VOL. 27 - NO. 17
AUG 14 - 21, 2022
PO BOX 13283
OAKLAND, CA 94661-0283

510.595.7777 FAX

Joint Forces Journal is published privately, and in no way is connected with DoD, the U.S. Army, Navy, Air Force or Coast Guard. This website and the printed newspaper are intended for the members of the Armed Forces and their families. Contents do not necessarily reflect official views of the U.S. Government, the Department of Defense or the U.S. Army, Navy, Air Force or Coast Guard, and do not imply endorsements thereof. The marital status, physical handicap, political affiliation, or any other non-merit factor of the purchases, user or patron for advertisers prohibited. If a violation or rejection of this equal opportunity policy by an advertiser is confirmed, the publisher shall refuse to print advertising from that source until the violation is corrected. Editorial content is prepared and edited privately, and is provided by the Public Affairs Office of U.S. Army, Navy, Air Force and Coast Guard installations. Correspondence and material for publication should be addressed to: Editor, Joint Forces Journal, P.O. Box 13283, Oakland, CA, 94661-0283. Deadline for receiving articles and photos is 3 p.m. Monday for publication on Friday of that week. Joint Forces Journal editorial policy is to use bylines and photo credits where applicable and when submitted.

Last of the Doolittle Raiders, Dick Cole, Dies at 103

Jul 19, 2022
by Oriana Pawlyk
Retired Lt. Col. Richard "Dick" Cole, the last veteran of the famous "Doolittle Raid" on Tokyo during World War II, died recently. He was 103.

Air Force Chief of Staff Gen. David Goldfein announced during the Space Symposium in Colorado that Cole had died at Texas' San Antonio Medical Center.

"There's another hole in our formation," he told the audience. "Our last remaining Doolittle Raider has slipped the surly bonds of Earth. He is now reunited with his fellow Raiders. And what a reunion they must be having."

The famed raid was named for then-Lt. Col. James "Jimmy" Doolittle, who led 16 B-25 bombers and 80 crew members from the aircraft carrier Hornet in the western Pacific on a strike targeting factories and military installations in and around Tokyo on April 18, 1942. The mission helped boost morale after the attack on Pearl Harbor.

Cole, Doolittle's co-pilot on the mission, received the Distinguished Flying Cross for his role in the bombing.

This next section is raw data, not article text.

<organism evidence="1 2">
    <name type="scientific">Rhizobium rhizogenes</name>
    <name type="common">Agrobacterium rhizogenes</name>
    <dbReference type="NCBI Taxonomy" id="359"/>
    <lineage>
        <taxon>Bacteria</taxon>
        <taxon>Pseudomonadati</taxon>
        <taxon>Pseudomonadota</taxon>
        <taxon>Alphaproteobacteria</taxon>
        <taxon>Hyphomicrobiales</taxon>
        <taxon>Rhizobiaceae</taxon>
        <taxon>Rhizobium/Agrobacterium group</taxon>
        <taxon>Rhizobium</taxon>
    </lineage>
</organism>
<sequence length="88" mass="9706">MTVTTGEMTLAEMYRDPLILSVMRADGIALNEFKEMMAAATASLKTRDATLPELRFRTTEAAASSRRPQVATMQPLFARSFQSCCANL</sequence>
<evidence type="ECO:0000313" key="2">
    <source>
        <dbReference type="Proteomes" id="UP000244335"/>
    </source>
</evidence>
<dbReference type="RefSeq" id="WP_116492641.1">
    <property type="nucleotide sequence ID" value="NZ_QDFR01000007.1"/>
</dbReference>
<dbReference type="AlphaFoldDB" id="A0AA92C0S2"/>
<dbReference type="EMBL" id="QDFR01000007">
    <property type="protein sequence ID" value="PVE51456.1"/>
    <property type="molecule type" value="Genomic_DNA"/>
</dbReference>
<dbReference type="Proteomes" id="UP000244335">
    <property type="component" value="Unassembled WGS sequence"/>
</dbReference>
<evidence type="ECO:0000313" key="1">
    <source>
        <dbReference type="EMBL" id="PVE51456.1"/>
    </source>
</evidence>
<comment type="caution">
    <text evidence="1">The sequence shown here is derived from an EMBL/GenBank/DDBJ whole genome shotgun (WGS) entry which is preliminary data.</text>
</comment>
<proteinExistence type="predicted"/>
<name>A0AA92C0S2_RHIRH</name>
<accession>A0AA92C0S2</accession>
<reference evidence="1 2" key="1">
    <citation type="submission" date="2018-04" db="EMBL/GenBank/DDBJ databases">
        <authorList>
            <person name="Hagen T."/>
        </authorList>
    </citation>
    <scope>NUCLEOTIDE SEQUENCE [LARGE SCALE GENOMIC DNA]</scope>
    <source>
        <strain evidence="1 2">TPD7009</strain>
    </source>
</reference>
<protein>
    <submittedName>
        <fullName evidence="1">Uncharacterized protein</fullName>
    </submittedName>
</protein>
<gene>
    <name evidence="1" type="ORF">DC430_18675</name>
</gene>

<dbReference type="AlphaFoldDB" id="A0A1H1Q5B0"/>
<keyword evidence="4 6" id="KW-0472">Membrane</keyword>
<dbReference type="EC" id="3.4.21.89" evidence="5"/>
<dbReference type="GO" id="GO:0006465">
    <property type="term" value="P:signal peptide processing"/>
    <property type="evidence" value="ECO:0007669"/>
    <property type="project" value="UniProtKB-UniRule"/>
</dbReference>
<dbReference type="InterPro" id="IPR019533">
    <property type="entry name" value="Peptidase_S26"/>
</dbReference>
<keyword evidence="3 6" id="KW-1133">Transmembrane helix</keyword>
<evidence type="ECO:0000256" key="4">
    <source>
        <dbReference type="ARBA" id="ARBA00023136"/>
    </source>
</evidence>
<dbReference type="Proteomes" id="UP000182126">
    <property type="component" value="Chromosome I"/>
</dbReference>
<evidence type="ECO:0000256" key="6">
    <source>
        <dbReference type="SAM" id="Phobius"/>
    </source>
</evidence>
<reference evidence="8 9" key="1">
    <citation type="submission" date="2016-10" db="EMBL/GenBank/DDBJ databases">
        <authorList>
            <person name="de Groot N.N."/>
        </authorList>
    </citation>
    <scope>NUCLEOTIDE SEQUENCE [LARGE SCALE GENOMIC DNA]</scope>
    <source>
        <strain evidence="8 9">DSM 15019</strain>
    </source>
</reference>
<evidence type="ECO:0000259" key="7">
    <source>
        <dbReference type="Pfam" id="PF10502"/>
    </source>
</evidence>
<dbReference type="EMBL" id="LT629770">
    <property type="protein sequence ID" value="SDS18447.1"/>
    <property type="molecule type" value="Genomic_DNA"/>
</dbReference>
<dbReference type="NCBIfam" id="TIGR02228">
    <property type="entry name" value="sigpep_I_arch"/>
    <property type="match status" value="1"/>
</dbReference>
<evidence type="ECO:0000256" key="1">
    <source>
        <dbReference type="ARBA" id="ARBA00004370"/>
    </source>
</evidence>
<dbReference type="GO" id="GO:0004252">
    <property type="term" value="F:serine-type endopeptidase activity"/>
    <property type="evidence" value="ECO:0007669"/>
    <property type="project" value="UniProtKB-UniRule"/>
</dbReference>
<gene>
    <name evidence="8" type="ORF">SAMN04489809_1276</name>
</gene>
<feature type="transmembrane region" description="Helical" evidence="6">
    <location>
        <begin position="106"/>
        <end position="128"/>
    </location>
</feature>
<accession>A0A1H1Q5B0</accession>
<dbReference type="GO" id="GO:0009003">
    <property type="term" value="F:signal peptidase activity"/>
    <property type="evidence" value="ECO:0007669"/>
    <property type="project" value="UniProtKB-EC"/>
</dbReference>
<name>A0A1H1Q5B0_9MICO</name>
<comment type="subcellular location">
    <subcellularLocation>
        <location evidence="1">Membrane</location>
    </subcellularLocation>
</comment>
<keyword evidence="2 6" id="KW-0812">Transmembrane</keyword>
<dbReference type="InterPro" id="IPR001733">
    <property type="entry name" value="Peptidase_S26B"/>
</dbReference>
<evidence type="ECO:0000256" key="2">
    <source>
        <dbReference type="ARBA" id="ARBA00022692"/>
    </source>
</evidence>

"Those 80 intrepid airmen changed the course of history," Goldfein said. "They executed a one-way mission without hesitation against enormous odds."

Cole spoke about the raid in 2016. "The flight was designed to do two things: One, to let the Japanese people know that they could be struck by air; and the other thing was the morale, and we did that, so we were very proud of that," he said.

In 2014, then-President Barack Obama signed legislation awarding the Congressional Gold Medal, the nation's highest honor for distinguished achievements, to the Doolittle Raiders.

Cole, who stood beside Obama during the signing, said he wished his fellow pilots could have been there to see the historic day.

"I wish all of the Raiders were here to take part in the bill passing," he said in an interview with Air Force Times at the time. "I couldn't be happier."

A year later, the medal was presented at the U.S. Capitol; it is now at the National Museum of the Air Force in Dayton, Ohio.

On the 75th anniversary of the raid in 2017, veterans and leaders from across the U.S. honored the Raiders with a ceremony and a B-25 and B-1B Lancer flyover followed by a toast at the museum.

Goldfein recalled that ceremony. He said he asked Cole what it felt like to be "'flying blind for so many hours, low on gas, after they hit their targets, trying to make it to the Chinese coastline without a beacon to guide them."

Cole, he said, joked it would have been nice to have had GPS back then.

"We're going to miss Col. Cole, and we offer our eternal thanks and our condolences to his family," Goldfein said. "The legacy of the Doolittle Raiders will forever live in the hearts and minds of airmen long after we've all departed."

The Raiders' achievements have been celebrated many times over the years. In 2017, President Donald Trump spoke with Cole during a phone call in advance of his 102nd birthday.

The Air Force in 2016 named its next-generation B-21 Long Range Strike Bomber the Raider after the Doolittle Raiders, which Cole announced for the service.

* * * * *

Photo caption: Retired Lt. Col. Dick Cole, a co-pilot in the Doolittle Raid on Tokyo, raises a glass to toast the 74th anniversary of the raid at Joint Base San Antonio-Randolph, Texas. (Photo: Airman 1st Class Stormy Archer)


Legendary Blue Angels Squadron Announces First Female Jet Pilot

TRAVEL & ENTERTAINMENT: Rock-Star Stylings of Lee Rocker of the Stray Cats Comes to Livermore’s Bankhead Theater

Air Force to Promote Fewer Noncommissioned Officers as Worries About Inexperience Grow

TRAVEL & ENTERTAINMENT: Woodminster Summer Musicals Presents “ON YOUR FEET! The Story of Emilio & Gloria Estefan”

Singing 82nd Airborne Soldiers Have an Unlikely Hit with Video Filmed at Fort Bragg

Coast Guard Academy Welcomes 302 Swabs for Day One

Woody Williams, Last WWII Medal of Honor Recipient, Lies in Honor at Capitol Rotunda

Last of the Doolittle Raiders, Dick Cole, Dies at 103

Fighter Jet Blown Off Carrier Deck in Unexpected Heavy Weather

TRAVEL & ENTERTAINMENT: TheatreWorks Silicon Valley Presents the World Premiere of “Nan and the Lower Body”